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I spent nearly three years alone—and it was magical.
After two failed marriages, I was desperate to find me. The only way I could figure out how was to go deep, go inward, and spend time in solitude. It was a choice, my choice, to do this until I felt I was strong enough to not lose myself in someone ever again.
Not an easy task, but I was determined to make a change.
“Insanity is doing the same thing over and over again and expecting different results.” ~ Albert Einstein
I am quite sure I was a love addict and a codependent. Looking back, I had the most skewed vision of what love was, and it was time to change this way of thinking—and living.
At first, it was impossible, not only was I getting divorced from someone I was completely attached to, but I also had a huge group of friends from a life I no longer wanted to be a part of. So I had to let them go—in order to find me. I found myself completely alone, in a big home, getting divorced. This house was planted on 11 acres on a 100-acre nature conservancy. Talk about isolated.
I would go for walks on the property (because I couldn’t venture too far from home without a full-on anxiety attack), and I delved into my loneliness, headfirst. The sobbing was inconsolable at times; I would fall to my knees and pray for help, but I had to do this myself.
On the property, we had beautiful walking trails and on one specific trail, there was this rock; it became my “prayer rock.” To me, it was magical. Every single day, I would walk out to that rock and pray. Pray for clarity, pray for healing, pray for strength, and pray for happiness.
I was heard.
I learned to do everything alone and although at first it was incredibly painful and lonely, eventually it became comfortable and soothing. I knew I had to start enjoying my own company or I would continue to be a prisoner in my own mind. Self-love was key here—I just wasn’t sure how to accomplish this or even where to start.
So I started by giving myself facials, taking hot baths, reading tons of self-help books. I taught myself yoga and really just created a safe space in my home where I would shut the world out and go deep inside myself.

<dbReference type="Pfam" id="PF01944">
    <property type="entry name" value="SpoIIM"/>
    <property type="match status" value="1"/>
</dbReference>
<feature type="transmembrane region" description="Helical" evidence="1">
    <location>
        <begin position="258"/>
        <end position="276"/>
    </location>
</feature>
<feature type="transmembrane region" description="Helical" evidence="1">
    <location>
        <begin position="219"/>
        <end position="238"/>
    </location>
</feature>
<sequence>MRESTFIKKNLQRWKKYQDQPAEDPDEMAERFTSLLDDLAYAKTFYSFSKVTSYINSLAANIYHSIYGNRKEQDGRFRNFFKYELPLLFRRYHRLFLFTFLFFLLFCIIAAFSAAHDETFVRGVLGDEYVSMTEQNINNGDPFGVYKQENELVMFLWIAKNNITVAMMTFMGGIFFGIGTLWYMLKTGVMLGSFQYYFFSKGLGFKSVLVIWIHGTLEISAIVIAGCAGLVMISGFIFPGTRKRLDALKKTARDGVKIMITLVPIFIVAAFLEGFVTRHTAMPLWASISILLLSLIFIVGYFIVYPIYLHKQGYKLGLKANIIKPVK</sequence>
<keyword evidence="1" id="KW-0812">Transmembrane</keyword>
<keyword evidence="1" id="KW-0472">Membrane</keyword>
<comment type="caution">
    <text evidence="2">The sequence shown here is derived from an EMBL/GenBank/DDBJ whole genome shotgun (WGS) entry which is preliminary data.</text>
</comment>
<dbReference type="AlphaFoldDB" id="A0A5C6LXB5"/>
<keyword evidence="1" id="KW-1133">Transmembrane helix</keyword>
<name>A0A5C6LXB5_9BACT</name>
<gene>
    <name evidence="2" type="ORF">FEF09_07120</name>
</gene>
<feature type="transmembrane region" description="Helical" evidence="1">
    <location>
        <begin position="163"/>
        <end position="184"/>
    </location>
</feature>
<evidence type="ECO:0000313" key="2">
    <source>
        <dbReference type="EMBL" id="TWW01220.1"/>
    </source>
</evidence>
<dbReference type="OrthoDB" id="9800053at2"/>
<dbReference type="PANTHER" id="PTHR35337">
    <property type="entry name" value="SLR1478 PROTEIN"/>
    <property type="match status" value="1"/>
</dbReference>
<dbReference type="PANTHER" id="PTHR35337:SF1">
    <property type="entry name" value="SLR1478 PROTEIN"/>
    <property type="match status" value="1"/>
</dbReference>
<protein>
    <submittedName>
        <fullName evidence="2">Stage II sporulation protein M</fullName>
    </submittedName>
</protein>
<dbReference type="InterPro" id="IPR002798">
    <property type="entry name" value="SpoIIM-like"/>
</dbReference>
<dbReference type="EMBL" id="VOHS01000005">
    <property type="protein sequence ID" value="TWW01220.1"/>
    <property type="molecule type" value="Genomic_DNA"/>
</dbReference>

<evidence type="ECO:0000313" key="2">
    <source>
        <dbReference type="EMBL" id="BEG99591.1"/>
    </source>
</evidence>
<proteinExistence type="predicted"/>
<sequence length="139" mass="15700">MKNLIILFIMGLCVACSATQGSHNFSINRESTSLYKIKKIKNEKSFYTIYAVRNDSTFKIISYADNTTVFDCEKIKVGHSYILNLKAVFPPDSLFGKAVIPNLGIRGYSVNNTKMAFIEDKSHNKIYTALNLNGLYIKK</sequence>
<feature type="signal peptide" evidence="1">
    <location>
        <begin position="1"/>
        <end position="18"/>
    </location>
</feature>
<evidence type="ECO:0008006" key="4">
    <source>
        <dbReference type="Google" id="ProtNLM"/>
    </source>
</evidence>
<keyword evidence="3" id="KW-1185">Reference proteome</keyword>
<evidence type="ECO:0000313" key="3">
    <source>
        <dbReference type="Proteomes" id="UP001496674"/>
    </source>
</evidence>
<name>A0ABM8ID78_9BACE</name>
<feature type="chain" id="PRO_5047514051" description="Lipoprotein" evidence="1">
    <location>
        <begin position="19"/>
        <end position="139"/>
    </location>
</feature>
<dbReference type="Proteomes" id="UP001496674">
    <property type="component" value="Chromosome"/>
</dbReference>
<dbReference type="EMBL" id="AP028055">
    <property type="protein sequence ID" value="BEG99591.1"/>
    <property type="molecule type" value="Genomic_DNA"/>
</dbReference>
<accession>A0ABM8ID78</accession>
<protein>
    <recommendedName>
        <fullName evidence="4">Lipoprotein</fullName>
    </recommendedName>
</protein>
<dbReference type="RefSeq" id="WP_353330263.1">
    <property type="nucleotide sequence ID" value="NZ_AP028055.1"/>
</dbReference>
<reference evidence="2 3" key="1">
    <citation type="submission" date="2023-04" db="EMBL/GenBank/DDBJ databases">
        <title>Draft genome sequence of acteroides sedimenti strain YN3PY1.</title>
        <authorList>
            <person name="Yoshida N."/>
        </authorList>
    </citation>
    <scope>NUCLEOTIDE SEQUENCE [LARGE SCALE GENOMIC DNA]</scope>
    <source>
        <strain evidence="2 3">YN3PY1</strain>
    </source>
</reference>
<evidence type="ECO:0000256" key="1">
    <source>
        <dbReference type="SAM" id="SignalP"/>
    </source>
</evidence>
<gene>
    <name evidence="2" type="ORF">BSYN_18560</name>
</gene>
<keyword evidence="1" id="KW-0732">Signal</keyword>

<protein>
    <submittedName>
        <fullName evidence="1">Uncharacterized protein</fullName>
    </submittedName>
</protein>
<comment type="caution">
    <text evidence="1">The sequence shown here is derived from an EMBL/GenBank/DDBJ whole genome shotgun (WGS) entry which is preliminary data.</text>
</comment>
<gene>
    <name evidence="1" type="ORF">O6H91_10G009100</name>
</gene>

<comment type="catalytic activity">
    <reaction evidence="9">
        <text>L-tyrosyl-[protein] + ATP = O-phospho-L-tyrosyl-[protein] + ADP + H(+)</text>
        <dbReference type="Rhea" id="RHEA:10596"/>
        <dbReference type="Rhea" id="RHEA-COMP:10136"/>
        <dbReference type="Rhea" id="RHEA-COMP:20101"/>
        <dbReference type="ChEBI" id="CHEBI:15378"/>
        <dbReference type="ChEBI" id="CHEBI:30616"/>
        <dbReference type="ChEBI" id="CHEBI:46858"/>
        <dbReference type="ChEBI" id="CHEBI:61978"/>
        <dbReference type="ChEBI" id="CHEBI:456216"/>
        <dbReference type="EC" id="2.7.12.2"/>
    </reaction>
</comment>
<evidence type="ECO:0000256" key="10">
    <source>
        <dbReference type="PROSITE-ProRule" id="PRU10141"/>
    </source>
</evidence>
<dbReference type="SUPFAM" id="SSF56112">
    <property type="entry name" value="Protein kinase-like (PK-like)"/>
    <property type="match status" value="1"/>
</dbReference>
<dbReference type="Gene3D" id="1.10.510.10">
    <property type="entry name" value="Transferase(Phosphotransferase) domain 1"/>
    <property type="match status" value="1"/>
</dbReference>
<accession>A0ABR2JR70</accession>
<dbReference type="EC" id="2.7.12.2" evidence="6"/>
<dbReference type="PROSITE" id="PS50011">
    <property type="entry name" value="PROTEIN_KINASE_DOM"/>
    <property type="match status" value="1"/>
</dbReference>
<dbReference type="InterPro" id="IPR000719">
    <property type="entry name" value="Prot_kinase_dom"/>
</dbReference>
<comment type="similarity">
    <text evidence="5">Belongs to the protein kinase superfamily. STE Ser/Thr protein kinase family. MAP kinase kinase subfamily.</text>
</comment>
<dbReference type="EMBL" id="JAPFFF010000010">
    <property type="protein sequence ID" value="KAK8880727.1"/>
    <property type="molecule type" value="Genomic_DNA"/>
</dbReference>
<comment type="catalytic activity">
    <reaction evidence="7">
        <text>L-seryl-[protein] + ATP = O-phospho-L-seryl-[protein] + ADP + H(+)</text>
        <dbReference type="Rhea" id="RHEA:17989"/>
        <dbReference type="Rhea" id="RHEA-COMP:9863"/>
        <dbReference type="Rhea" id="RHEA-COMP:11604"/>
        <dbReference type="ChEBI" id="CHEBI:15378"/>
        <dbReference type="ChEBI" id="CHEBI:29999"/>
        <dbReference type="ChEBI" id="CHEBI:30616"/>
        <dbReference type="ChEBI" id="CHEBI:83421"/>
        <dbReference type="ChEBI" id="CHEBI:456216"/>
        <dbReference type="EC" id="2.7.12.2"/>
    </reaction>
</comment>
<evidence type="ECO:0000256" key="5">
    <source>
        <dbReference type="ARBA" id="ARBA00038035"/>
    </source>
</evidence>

After a certain hour, I didn’t take phone calls. I didn’t make plans, I just spent time with me.
I found that I enjoyed being with myself, so much that even as I healed, I preferred my alone time versus spending time with others. I no longer missed my big friend group, and the pain that I felt regarding my horrible divorce started to subside. I started to feel “indifference.”
But, the healthier I became, the more I knew it was time to open my heart and my mind to meeting someone who could add to my life. My goal was always to find someone healthy to share myself with. Someone I could open up to—wounds, scars, and all—and say, “This is me!” I wanted to be able to show my true being and have someone love me for where I have been.
I no longer worried about being “perfect.” I wasn’t afraid to say I was “f*cked-up.” I was ready to put all my hard work into motion.
And, just like that, I met someone!
He is wonderful, but not perfect, and I am more than happy with that.
From day one, I told him how “f*cked-up” I was, and he liked that about me. He listened as I told him about my journey to find myself, and he supports me today in my continued journey of self-exploration, discovery, and betterment. He didn’t see me as broken or f*cked-up; he saw me as strong and beautiful and respected how I got to where I am, despite all my bad choices and struggles.
Now, I won’t lie, it has been a difficult and scary road for me. At times, I start feeling all those familiar feelings and new ones that I have never felt before. I have had to decipher between his issues and mine. I have had to learn not to run when things get difficult. I have had to learn to embrace the difficult and stick through it, knowing that the outcome can make you so much stronger.
I am now experiencing my biggest lesson: how to put all my therapy to work.
I have done the work—the hard work that brought me to where I am at this moment.
You know, while I was in therapy and working in solitude to get to a healthier place, I always envisioned myself as this perfect being—no emotional drama, no anxiety, no fears. That I would be “fixed.”
And I am learning that’s not how life works, and I am okay with that. Life’s difficult moments are what teach us, guide us, and allow us to be raw—to feel. Only when you feel can you work through the pain, the anxiety, and the fears, and that is when you can start to rebuild. But the work is never finished; we are a constant work in progress, and I am good with that. I embrace it. I love it. I teach it.
I am a natural “codependent” carrying different roles in each of my relationships. I have been the runner and I have been the chaser. Neither of these roles work when you are trying to be in a healthy relationship. It is through all the work that I have done the past three years that has taken me out of both roles. I do not run or chase, I just exist in the relationship, and I love it.
I have learned so much about myself, my past, my previous relationships, and I am so grateful to have my eyes wide-open, blessed to see the reality of who I was.
Sometimes it’s tough to face the difficult vision—other times, it is magical.
I know relationships will never come easy to me, and I accept that. I know those old feelings of insecurity and discontentment may come creeping back up, but I am ready for this challenge.
But what I do know is: I will not lose myself in someone else again, and if I start to, I will rein it in, because I have truly become the person I was always meant to be, and I am so grateful for that.
I hope the same for you.